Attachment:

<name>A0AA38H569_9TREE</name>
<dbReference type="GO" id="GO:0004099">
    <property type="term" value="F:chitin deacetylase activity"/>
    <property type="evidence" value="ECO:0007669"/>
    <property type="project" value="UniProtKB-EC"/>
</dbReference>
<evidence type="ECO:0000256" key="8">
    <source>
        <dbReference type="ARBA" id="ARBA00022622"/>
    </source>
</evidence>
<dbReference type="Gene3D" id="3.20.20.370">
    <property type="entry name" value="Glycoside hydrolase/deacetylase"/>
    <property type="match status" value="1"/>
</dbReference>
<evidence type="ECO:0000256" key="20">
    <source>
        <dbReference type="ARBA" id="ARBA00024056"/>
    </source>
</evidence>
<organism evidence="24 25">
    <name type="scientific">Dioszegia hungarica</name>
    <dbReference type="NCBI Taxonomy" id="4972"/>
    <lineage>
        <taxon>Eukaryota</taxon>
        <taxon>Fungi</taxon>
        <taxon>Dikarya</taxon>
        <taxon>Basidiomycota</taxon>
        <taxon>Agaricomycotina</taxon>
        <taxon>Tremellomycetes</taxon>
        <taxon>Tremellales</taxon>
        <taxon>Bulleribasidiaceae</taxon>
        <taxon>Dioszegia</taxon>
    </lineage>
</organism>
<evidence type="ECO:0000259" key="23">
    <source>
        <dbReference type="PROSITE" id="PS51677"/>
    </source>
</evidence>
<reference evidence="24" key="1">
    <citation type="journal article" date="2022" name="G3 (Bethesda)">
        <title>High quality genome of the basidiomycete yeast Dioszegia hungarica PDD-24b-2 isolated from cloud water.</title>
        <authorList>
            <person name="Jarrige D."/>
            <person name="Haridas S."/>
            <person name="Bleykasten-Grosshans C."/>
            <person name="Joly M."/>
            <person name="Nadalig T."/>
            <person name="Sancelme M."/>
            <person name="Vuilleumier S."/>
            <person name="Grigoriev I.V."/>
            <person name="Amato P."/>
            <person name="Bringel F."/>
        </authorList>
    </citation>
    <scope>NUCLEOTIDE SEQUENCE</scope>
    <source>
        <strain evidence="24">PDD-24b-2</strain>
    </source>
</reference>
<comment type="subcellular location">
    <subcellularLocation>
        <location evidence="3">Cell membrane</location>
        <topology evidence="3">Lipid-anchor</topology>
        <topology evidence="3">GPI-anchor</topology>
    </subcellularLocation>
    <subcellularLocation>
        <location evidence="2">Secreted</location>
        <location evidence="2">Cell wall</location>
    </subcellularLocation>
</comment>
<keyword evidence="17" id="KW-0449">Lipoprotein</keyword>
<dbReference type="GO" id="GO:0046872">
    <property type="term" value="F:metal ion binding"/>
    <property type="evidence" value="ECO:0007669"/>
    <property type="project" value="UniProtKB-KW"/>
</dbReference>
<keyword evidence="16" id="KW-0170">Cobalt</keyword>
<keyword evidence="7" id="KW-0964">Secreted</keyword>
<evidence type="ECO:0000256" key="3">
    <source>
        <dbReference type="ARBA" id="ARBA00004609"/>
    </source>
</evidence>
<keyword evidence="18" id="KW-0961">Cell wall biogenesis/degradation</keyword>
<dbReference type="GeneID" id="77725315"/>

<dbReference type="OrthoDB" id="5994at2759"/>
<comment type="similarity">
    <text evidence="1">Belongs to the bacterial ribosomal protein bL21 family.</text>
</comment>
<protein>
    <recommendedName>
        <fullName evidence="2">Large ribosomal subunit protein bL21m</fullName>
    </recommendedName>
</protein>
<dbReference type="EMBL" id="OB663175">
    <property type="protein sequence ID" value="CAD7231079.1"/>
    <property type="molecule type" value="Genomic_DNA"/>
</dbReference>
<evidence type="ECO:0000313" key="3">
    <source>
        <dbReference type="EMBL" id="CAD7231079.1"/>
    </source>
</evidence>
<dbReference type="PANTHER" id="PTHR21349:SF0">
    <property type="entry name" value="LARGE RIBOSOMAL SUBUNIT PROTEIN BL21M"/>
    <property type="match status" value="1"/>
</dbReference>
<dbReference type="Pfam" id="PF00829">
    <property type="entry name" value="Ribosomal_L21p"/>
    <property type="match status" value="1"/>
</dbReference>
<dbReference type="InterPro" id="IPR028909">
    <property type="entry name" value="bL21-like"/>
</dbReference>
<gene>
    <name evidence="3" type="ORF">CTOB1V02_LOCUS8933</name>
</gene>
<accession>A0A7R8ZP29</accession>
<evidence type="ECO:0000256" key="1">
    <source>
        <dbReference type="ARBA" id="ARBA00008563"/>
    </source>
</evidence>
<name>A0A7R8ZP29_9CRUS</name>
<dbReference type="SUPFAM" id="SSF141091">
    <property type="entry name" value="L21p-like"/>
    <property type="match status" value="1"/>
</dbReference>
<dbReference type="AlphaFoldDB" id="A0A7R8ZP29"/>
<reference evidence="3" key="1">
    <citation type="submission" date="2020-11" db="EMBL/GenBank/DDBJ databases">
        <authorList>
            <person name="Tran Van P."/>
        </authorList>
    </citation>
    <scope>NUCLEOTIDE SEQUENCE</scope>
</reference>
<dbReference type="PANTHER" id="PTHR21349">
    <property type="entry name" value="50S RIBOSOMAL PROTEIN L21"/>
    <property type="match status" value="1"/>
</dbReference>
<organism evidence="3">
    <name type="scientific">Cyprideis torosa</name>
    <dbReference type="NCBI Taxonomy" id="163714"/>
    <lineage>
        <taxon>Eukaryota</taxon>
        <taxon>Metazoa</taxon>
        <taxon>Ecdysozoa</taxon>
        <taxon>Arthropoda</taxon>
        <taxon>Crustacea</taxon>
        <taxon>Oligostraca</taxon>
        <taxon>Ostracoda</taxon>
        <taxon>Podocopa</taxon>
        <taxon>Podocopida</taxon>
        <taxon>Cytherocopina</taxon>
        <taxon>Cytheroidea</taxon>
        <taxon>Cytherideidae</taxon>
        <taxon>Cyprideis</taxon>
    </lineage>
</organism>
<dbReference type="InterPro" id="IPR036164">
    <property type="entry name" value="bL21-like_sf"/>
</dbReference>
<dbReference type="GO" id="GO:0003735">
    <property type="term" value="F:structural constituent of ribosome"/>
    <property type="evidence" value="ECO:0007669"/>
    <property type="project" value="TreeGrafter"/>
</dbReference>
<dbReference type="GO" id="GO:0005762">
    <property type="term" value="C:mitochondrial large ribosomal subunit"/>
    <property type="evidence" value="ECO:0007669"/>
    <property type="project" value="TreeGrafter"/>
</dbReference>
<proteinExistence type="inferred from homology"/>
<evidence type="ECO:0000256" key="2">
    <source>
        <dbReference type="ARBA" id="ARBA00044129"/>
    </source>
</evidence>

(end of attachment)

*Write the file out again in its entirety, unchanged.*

<name>A0AA38H569_9TREE</name>
<dbReference type="GO" id="GO:0004099">
    <property type="term" value="F:chitin deacetylase activity"/>
    <property type="evidence" value="ECO:0007669"/>
    <property type="project" value="UniProtKB-EC"/>
</dbReference>
<evidence type="ECO:0000256" key="8">
    <source>
        <dbReference type="ARBA" id="ARBA00022622"/>
    </source>
</evidence>
<dbReference type="Gene3D" id="3.20.20.370">
    <property type="entry name" value="Glycoside hydrolase/deacetylase"/>
    <property type="match status" value="1"/>
</dbReference>
<evidence type="ECO:0000256" key="20">
    <source>
        <dbReference type="ARBA" id="ARBA00024056"/>
    </source>
</evidence>
<organism evidence="24 25">
    <name type="scientific">Dioszegia hungarica</name>
    <dbReference type="NCBI Taxonomy" id="4972"/>
    <lineage>
        <taxon>Eukaryota</taxon>
        <taxon>Fungi</taxon>
        <taxon>Dikarya</taxon>
        <taxon>Basidiomycota</taxon>
        <taxon>Agaricomycotina</taxon>
        <taxon>Tremellomycetes</taxon>
        <taxon>Tremellales</taxon>
        <taxon>Bulleribasidiaceae</taxon>
        <taxon>Dioszegia</taxon>
    </lineage>
</organism>
<evidence type="ECO:0000259" key="23">
    <source>
        <dbReference type="PROSITE" id="PS51677"/>
    </source>
</evidence>
<reference evidence="24" key="1">
    <citation type="journal article" date="2022" name="G3 (Bethesda)">
        <title>High quality genome of the basidiomycete yeast Dioszegia hungarica PDD-24b-2 isolated from cloud water.</title>
        <authorList>
            <person name="Jarrige D."/>
            <person name="Haridas S."/>
            <person name="Bleykasten-Grosshans C."/>
            <person name="Joly M."/>
            <person name="Nadalig T."/>
            <person name="Sancelme M."/>
            <person name="Vuilleumier S."/>
            <person name="Grigoriev I.V."/>
            <person name="Amato P."/>
            <person name="Bringel F."/>
        </authorList>
    </citation>
    <scope>NUCLEOTIDE SEQUENCE</scope>
    <source>
        <strain evidence="24">PDD-24b-2</strain>
    </source>
</reference>
<comment type="subcellular location">
    <subcellularLocation>
        <location evidence="3">Cell membrane</location>
        <topology evidence="3">Lipid-anchor</topology>
        <topology evidence="3">GPI-anchor</topology>
    </subcellularLocation>
    <subcellularLocation>
        <location evidence="2">Secreted</location>
        <location evidence="2">Cell wall</location>
    </subcellularLocation>
</comment>
<keyword evidence="17" id="KW-0449">Lipoprotein</keyword>
<dbReference type="GO" id="GO:0046872">
    <property type="term" value="F:metal ion binding"/>
    <property type="evidence" value="ECO:0007669"/>
    <property type="project" value="UniProtKB-KW"/>
</dbReference>
<keyword evidence="16" id="KW-0170">Cobalt</keyword>
<keyword evidence="7" id="KW-0964">Secreted</keyword>
<evidence type="ECO:0000256" key="3">
    <source>
        <dbReference type="ARBA" id="ARBA00004609"/>
    </source>
</evidence>
<keyword evidence="18" id="KW-0961">Cell wall biogenesis/degradation</keyword>
<dbReference type="GeneID" id="77725315"/>

<dbReference type="OrthoDB" id="5994at2759"/>
<comment type="similarity">
    <text evidence="1">Belongs to the bacterial ribosomal protein bL21 family.</text>
</comment>
<protein>
    <recommendedName>
        <fullName evidence="2">Large ribosomal subunit protein bL21m</fullName>
    </recommendedName>
</protein>
<dbReference type="EMBL" id="OB663175">
    <property type="protein sequence ID" value="CAD7231079.1"/>
    <property type="molecule type" value="Genomic_DNA"/>
</dbReference>
<evidence type="ECO:0000313" key="3">
    <source>
        <dbReference type="EMBL" id="CAD7231079.1"/>
    </source>
</evidence>
<dbReference type="PANTHER" id="PTHR21349:SF0">
    <property type="entry name" value="LARGE RIBOSOMAL SUBUNIT PROTEIN BL21M"/>
    <property type="match status" value="1"/>
</dbReference>
<dbReference type="Pfam" id="PF00829">
    <property type="entry name" value="Ribosomal_L21p"/>
    <property type="match status" value="1"/>
</dbReference>
<dbReference type="InterPro" id="IPR028909">
    <property type="entry name" value="bL21-like"/>
</dbReference>
<gene>
    <name evidence="3" type="ORF">CTOB1V02_LOCUS8933</name>
</gene>
<accession>A0A7R8ZP29</accession>
<evidence type="ECO:0000256" key="1">
    <source>
        <dbReference type="ARBA" id="ARBA00008563"/>
    </source>
</evidence>
<name>A0A7R8ZP29_9CRUS</name>
<dbReference type="SUPFAM" id="SSF141091">
    <property type="entry name" value="L21p-like"/>
    <property type="match status" value="1"/>
</dbReference>
<dbReference type="AlphaFoldDB" id="A0A7R8ZP29"/>
<reference evidence="3" key="1">
    <citation type="submission" date="2020-11" db="EMBL/GenBank/DDBJ databases">
        <authorList>
            <person name="Tran Van P."/>
        </authorList>
    </citation>
    <scope>NUCLEOTIDE SEQUENCE</scope>
</reference>
<dbReference type="PANTHER" id="PTHR21349">
    <property type="entry name" value="50S RIBOSOMAL PROTEIN L21"/>
    <property type="match status" value="1"/>
</dbReference>
<organism evidence="3">
    <name type="scientific">Cyprideis torosa</name>
    <dbReference type="NCBI Taxonomy" id="163714"/>
    <lineage>
        <taxon>Eukaryota</taxon>
        <taxon>Metazoa</taxon>
        <taxon>Ecdysozoa</taxon>
        <taxon>Arthropoda</taxon>
        <taxon>Crustacea</taxon>
        <taxon>Oligostraca</taxon>
        <taxon>Ostracoda</taxon>
        <taxon>Podocopa</taxon>
        <taxon>Podocopida</taxon>
        <taxon>Cytherocopina</taxon>
        <taxon>Cytheroidea</taxon>
        <taxon>Cytherideidae</taxon>
        <taxon>Cyprideis</taxon>
    </lineage>
</organism>
<dbReference type="InterPro" id="IPR036164">
    <property type="entry name" value="bL21-like_sf"/>
</dbReference>
<dbReference type="GO" id="GO:0003735">
    <property type="term" value="F:structural constituent of ribosome"/>
    <property type="evidence" value="ECO:0007669"/>
    <property type="project" value="TreeGrafter"/>
</dbReference>
<dbReference type="GO" id="GO:0005762">
    <property type="term" value="C:mitochondrial large ribosomal subunit"/>
    <property type="evidence" value="ECO:0007669"/>
    <property type="project" value="TreeGrafter"/>
</dbReference>
<proteinExistence type="inferred from homology"/>
<evidence type="ECO:0000256" key="2">
    <source>
        <dbReference type="ARBA" id="ARBA00044129"/>
    </source>
</evidence>